The purpose of academic research is ultimately to make an impact in a field of study and ultimately in people’s lives. To that end, Dr. Fred Luthans, University Professor and George Holmes Distinguished Professor of Management at UNL, was recently awarded the prestigious Emerald Management Citations of Excellence Awards for 2011. Luthans’ article, with former UNL Ph.D. student Carolyn Youssef, “Emerging positive organizational behavior” (Journal of Management
, 2007) was determined to be one of the top 50 articles with the most citations in all business journals since its publication date.
Luthans, who joined the UNL College of Business Administration in 1967 after receiving his Ph.D. from current Big Ten colleague University of Iowa and as a captain serving in the U.S. Army teaching leadership at West Point Academy, is one of the true pioneers in the field of organizational behavior. He authored the first mainline text, Organizational Behavior, in 1973. The text is now in its 12th
edition and has been used by students throughout the world.
The study of organizational behavior has had a significant impact in the field of business management but more than 25 years after publishing Organizational Behavior, Luthans had another inspiration that would transform the way people looked at behavior in the work place.
Luthans, who is also a senior scientist with Gallup, attended the first academic summit on positive psychology in 1999. While listening to professors talk about the subject of positivity in the field of psychology Luthans had a revelation.
“I felt this spark or epiphany of why don’t we take this positive psychology to the workplace because it hadn’t been done before. That’s not to say there weren’t positive things talked about before but not as a whole focus and a whole movement and a whole research stream.
“So I coined the term positive organizational behavior and that was based on my involvement from the beginning of the positive psychology movement.”
Luthans published his first article on positive organizational behavior in 2002 in the Academy of Management Executive,
which Luthans had been president of back in 1986. That seminal article was the first step in impacting professors of management on the subject of positive organizational behavior but even that was only the beginning.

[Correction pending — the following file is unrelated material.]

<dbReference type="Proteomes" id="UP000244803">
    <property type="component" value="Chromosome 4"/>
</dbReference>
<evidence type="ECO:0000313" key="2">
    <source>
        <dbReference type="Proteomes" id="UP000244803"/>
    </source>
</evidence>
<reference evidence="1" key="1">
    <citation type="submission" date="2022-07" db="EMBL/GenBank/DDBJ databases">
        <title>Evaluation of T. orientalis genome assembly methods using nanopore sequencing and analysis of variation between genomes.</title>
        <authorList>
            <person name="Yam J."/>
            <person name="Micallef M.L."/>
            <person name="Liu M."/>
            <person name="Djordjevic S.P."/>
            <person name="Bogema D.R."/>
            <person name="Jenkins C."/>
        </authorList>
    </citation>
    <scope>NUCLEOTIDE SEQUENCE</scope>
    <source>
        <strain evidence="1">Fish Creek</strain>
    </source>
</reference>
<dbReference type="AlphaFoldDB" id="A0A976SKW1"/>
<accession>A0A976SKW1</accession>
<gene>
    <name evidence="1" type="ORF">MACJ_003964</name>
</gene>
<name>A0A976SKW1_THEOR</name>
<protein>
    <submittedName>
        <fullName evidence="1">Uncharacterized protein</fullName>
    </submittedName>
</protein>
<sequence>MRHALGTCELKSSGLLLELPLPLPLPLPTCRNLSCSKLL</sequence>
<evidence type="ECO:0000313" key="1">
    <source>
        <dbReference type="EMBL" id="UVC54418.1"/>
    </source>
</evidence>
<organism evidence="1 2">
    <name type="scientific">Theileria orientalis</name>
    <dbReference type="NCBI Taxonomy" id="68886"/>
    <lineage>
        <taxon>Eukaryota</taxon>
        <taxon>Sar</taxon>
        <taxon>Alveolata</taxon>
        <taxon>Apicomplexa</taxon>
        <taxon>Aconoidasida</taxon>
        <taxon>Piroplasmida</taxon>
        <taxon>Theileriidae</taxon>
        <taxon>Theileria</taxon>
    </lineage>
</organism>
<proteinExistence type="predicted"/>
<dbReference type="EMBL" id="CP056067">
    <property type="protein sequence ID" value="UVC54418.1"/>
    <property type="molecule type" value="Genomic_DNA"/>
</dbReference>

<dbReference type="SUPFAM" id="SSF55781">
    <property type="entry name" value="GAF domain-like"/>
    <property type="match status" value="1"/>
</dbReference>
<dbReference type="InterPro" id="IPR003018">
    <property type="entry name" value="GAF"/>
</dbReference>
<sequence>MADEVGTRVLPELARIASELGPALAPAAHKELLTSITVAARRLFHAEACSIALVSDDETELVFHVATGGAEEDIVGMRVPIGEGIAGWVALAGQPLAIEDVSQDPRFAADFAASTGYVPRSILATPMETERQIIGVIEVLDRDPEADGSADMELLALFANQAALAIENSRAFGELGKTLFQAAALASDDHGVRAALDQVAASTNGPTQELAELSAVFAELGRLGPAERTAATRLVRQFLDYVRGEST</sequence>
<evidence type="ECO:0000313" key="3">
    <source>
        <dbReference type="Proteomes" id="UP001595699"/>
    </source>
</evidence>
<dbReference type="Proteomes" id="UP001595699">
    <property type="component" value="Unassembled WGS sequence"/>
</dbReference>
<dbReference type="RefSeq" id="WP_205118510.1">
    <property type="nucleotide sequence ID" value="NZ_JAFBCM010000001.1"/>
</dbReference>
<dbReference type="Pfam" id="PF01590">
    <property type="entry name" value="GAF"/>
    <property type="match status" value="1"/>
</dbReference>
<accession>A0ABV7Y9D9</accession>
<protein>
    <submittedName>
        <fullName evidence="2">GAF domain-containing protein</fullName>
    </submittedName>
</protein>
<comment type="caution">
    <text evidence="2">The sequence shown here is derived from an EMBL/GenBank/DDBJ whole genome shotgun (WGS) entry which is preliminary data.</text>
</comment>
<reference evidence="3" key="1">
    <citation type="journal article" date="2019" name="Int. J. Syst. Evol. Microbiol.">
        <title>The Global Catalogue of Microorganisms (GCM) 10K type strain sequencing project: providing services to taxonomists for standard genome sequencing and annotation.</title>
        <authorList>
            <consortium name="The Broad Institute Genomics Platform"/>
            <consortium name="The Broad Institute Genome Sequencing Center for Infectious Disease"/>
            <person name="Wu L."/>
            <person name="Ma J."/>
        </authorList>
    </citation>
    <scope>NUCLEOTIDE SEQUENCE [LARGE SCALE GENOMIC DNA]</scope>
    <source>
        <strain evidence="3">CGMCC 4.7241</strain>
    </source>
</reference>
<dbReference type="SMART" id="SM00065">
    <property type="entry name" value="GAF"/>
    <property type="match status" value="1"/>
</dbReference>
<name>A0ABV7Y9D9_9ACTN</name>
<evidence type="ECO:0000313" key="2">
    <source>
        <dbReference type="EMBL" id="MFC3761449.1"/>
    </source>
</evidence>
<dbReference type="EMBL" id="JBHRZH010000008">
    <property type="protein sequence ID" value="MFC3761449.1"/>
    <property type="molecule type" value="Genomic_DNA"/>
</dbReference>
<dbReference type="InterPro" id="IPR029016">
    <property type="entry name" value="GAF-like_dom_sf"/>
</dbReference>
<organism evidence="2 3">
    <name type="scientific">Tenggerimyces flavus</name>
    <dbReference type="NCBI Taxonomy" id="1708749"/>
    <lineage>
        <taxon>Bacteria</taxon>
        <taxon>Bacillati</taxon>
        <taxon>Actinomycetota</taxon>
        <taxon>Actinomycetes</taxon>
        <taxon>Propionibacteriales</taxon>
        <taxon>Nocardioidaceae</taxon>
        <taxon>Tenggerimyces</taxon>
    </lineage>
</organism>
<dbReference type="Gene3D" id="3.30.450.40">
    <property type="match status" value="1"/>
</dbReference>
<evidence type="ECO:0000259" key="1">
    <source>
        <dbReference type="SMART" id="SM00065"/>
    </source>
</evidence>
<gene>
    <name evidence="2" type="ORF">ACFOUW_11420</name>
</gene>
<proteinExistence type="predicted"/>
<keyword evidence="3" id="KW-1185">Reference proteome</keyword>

“At that point I took it to the next level to ask, ‘How do we apply all of this?’ That’s when I coined the term psychological capital.”
Taking it to the next level involved the recognition of human potential and studying their psychological resources in the organization. Luthans was enthusiastic to apply the scientific method to find out how psychological capital might benefit the firm. His first article to use the term ‘psychological capital’ appeared in 2004.
“Everybody knows that positive is better than negative – the glass is half full rather than half empty – but what’s the science behind all this? And that’s what I’m providing because I only use the criteria of being based on theory and research, having valid measurements, being open to development and having performance impact.”
In promoting the science of positive organizational behavior and psychological capital, Luthans is not only having a huge impact in research but also in the classrooms at the UNL College of Business Administration.
“My students are on the ground floor. Most of this research that we do doesn’t show up in the text books for 10 years. They’re getting it first hand in my classes and they’re part of this whole movement of positive organizational behavior and psychological capital. Companies and countries throughout the world are looking for this -- something that they can tangibly get a hold of in terms of the science that demonstrates something that we intuitively all know which is positivity is better than negativity.”
Luthans is excited about the impact the research is already starting to have in the way both employees and companies can benefit from his studies.
“I can’t change an employee’s personality but I can change their level of psychological capital. We use the HERO acronym – H is the hope – E is the efficacy or confidence – the R is resiliency – and the O is optimism. That’s the psychological capital that we have clearly demonstrated through the scientific process. It has a significant impact on desired employee attitudes, behaviors and performance. Now it is being cited by organizational behavior scholars and practitioners.”
“Fred's work on positive organizational behavior has been a major contribution to the field of management,” said Dr. Donde Plowman, the James Jr. and Susan Stuart Endowed Dean of the College of Business Administration. “To publish an article that is cited as many times as his 2007 article in Journal of Management
has been is an incredible achievement."
Luthans continues to make an impact in Nebraska and around the world both through his own endeavors and through his family. His two sons are currently in the management field. Kyle Luthans is the chair of the department at the University of Nebraska-Kearney and Brett Luthans, is a professor at Missouri Western State University. Both received their Ph.D.’s in management from the University of Nebraska-Lincoln.